Some global injustices look you straight in the face. Climate change is one of them.
"It's no wonder that people in climate-vulnerable countries are forging solutions, speaking out and standing up, refusing to accept the crumbs of climate action proffered by governments and industry." @njerikabeberi @joannadkerr
For those among us whose life experiences thread across borders, climate change weighs heavily on our hearts because of its familiar human face: family, friends, colleagues. Many of us are deeply connected to climate vulnerable countries in the Global South, who will be among the first to feel the effects of runaway climate change. It’s why we’re advocating so hard for all nations to commit (not aspire) to aligning their climate action plans with the goal of limiting global warming to below 1.5 degrees C by 2020.
This week, at the COP24 climate conference in Poland, the world’s governments have a chance to up their collective ambitions to meet that goal and live up to the action our shared humanity requires.
Bringing this home, next week’s final round of negotiations will be kicked off by the seventieth anniversary of the creation of the Universal Declaration of Human Rights . A coincidence, but an important reminder that human rights and climate action are a package deal.
Climate policies are a crucial part of safeguarding people’s rights , such as the rights to life and an adequate standard of living, which are enshrined in the declaration. In the coming decades, climate change is expected to cause about a quarter of a million new deaths each year from malnutrition, malaria, diarrhoea and heat stress (with health costs running into the billions). Despite Africa’s being an insignificant contributor to climate change, the United Nations has warned that Africa is “at a tipping point” that could see years of social and economic gains derailed.
Annual fossil carbon dioxide emissions’ increased from an average of 6.4 GtC per year in the 1990s, to 7.2 GtC per year in 2000–2005. Carbon dioxide emissions associated with land-use change are estimated to be 1.6 GtC per year over the 1990s, although these estimates have a large uncertainty.
It's no wonder that people in climate vulnerable countries are forging solutions, speaking out and standing up, refusing to accept the crumbs of climate action proffered by governments and industry and refusing to go quietly into the (rising) seas. “ Survive. Thrive. 1.5” is a growing rallying cry among the climate vulnerable.
The small island state of Vanuatu, for instance, has announced that it is exploring legal action against fossil fuel companies and the countries supporting them. Vanuatu could make history by filing the world's first climate liability lawsuit from a national government. And next Tuesday, the Philippines Human Rights Commission will begin wrapping up its investigation into the role of 47 fossil fuels companies (including Canadian ones) in endangering the lives and livelihoods of Filipino communities.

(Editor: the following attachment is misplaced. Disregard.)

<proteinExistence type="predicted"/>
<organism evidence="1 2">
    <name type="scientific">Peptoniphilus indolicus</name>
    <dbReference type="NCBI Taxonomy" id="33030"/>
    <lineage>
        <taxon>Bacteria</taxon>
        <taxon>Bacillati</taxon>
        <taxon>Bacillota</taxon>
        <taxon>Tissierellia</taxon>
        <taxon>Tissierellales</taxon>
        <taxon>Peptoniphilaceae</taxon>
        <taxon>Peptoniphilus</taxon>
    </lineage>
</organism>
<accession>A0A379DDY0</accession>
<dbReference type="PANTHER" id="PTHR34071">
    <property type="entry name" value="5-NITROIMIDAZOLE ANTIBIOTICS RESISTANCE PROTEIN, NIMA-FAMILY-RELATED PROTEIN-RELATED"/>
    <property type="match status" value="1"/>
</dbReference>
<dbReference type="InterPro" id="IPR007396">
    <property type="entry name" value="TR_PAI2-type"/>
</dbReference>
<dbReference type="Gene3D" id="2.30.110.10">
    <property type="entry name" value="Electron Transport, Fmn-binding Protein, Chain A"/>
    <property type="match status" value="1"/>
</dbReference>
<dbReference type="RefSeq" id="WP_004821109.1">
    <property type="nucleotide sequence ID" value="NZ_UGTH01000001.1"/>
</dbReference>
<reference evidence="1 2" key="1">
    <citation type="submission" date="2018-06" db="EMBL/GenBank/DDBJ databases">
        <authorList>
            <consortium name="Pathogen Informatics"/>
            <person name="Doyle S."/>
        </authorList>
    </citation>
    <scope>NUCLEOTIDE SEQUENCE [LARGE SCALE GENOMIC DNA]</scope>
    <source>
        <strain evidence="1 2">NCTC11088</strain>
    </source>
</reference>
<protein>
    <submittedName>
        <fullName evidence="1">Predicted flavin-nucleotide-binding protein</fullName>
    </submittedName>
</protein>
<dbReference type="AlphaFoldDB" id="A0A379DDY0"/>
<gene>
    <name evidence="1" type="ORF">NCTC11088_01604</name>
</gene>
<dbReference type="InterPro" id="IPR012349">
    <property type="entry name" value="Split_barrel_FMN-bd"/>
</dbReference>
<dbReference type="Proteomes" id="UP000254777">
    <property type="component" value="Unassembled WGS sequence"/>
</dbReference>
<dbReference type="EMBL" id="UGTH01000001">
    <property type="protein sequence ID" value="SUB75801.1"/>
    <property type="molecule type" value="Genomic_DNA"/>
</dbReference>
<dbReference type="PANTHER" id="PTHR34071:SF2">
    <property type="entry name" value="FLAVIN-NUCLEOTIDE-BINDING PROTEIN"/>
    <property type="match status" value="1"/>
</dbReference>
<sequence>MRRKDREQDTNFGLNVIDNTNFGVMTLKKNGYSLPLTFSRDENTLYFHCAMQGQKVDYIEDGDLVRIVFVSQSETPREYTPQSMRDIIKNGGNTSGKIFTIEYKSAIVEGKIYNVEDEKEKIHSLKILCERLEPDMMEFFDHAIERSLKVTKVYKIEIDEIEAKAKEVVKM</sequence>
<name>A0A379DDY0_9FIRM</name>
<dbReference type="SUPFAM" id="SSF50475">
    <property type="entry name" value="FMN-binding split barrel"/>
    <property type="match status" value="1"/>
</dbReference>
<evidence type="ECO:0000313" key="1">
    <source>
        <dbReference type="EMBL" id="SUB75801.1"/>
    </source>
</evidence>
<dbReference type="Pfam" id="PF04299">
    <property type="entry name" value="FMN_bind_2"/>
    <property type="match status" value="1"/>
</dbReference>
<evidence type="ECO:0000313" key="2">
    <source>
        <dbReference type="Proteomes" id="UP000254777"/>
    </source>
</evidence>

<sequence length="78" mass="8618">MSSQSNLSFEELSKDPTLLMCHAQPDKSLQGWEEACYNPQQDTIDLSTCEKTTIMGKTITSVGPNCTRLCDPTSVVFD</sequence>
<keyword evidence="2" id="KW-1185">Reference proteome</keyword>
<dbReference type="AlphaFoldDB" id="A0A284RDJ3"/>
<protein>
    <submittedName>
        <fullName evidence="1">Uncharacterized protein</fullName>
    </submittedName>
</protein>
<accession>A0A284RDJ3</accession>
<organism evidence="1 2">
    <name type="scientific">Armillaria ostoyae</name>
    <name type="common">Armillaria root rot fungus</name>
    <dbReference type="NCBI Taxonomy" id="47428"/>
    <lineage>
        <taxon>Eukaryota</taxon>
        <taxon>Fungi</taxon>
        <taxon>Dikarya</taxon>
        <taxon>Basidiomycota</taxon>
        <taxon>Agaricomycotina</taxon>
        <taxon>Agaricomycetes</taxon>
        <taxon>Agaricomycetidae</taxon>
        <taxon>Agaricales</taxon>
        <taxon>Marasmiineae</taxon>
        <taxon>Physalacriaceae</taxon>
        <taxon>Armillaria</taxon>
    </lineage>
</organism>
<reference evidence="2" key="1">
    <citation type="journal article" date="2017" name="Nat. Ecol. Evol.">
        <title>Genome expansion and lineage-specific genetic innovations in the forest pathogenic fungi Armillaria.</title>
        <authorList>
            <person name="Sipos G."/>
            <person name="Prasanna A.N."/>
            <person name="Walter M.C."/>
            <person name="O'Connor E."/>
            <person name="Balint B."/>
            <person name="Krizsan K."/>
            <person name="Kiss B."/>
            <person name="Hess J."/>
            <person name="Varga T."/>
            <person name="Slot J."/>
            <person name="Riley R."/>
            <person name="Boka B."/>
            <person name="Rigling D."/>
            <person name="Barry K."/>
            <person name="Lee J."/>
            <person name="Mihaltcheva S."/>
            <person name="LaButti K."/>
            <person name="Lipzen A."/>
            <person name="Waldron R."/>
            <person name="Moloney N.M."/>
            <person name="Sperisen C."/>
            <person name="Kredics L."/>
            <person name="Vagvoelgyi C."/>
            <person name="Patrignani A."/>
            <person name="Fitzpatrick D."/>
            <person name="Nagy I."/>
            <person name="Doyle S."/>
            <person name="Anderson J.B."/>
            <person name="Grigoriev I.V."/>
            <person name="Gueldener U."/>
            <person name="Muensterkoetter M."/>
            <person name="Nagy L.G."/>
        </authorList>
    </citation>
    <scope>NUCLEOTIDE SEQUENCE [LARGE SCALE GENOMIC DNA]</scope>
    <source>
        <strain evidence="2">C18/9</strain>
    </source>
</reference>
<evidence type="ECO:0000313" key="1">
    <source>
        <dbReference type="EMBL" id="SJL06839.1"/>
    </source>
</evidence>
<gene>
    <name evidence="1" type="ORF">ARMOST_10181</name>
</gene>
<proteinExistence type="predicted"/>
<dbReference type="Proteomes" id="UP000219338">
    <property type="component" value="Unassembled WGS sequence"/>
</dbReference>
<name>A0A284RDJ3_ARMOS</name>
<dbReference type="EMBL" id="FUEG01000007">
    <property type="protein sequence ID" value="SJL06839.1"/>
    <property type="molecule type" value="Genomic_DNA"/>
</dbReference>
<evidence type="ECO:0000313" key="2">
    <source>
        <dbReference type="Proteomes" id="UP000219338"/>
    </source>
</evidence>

Meanwhile, Canada (despite the federal government’s talk of multilateralism, equality and pride in diversity) has enacted policies that would contribute to temperatures hitting a catastrophic 5 degrees — forget the 1.5-degrees needed to protect climate vulnerable countries in the Global South.
The People's Demands call on countries to commit to 100 percent renewable energy by 2030—an ambitious timeline, but, as Dipti Bhatnagar, of Friends of the Earth International, told reporters after the action event, "the climate science tells us that even this is too late." The group also wants governments to end all subsidies to the fossil fuel industry—which amount to roughly $373 billion every year, or nearly three times what the world's richest countries have pledged to give vulnerable nations as part of the Green Climate Fund—by 2020.
But in Canada’s diversity , there is opportunity and hope for our government to do what is right, not what is easy. The ties that bind families, friendships, and social movements across oceans can be the ties that save us, motivating us all to advocate for policy solutions that end the production and consumption of dirty fossil fuels (like oil from the Alberta tar sands) and ensure accountability to the people with whom we share this planet.
Though the federal government announced this week that it would set tougher targets for cutting emissions, Canada’s work to halve global greenhouse gas emissions by 2030 and keep warming below 1.5 degrees is far from done. It’s not enough to set new targets. Canada actually needs to meet them. There are no magic bullets, but policy decisions like a managed transition away from the Alberta tar sands and towards a renewable energy system and just, green economy (at home and globally) are key to this solution.
Water scarcity encourages people to transport water long distances and store supplies in their homes. This can increase the risk of household water contamination, causing illnesses.
Climate vulnerable countries are already starting to feel the consequences of the one degree of warming we’ve reached today. Staying within 1.5 degrees would protect hundreds of millions of people from typhoons, droughts, floods, and heat waves.
We are the last generation that can make things right. Stopping the worst impacts of climate change on all people shouldn’t be an aspiration but a moral imperative. We are all guardians of the 1.5 degrees goal.
What world leaders decide at COP24 and on the road to 2020 could help seal that fate of friends, family and colleagues abroad, so Canadians will be watching.
The question is: whose heads will world leaders leave above water?
Joanna Kerr is Executive Director of Greenpeace Canada and former head of Action Aid International. Njeri Kabeberi is a Kenyan human rights defender and the Executive Director of Greenpeace Africa.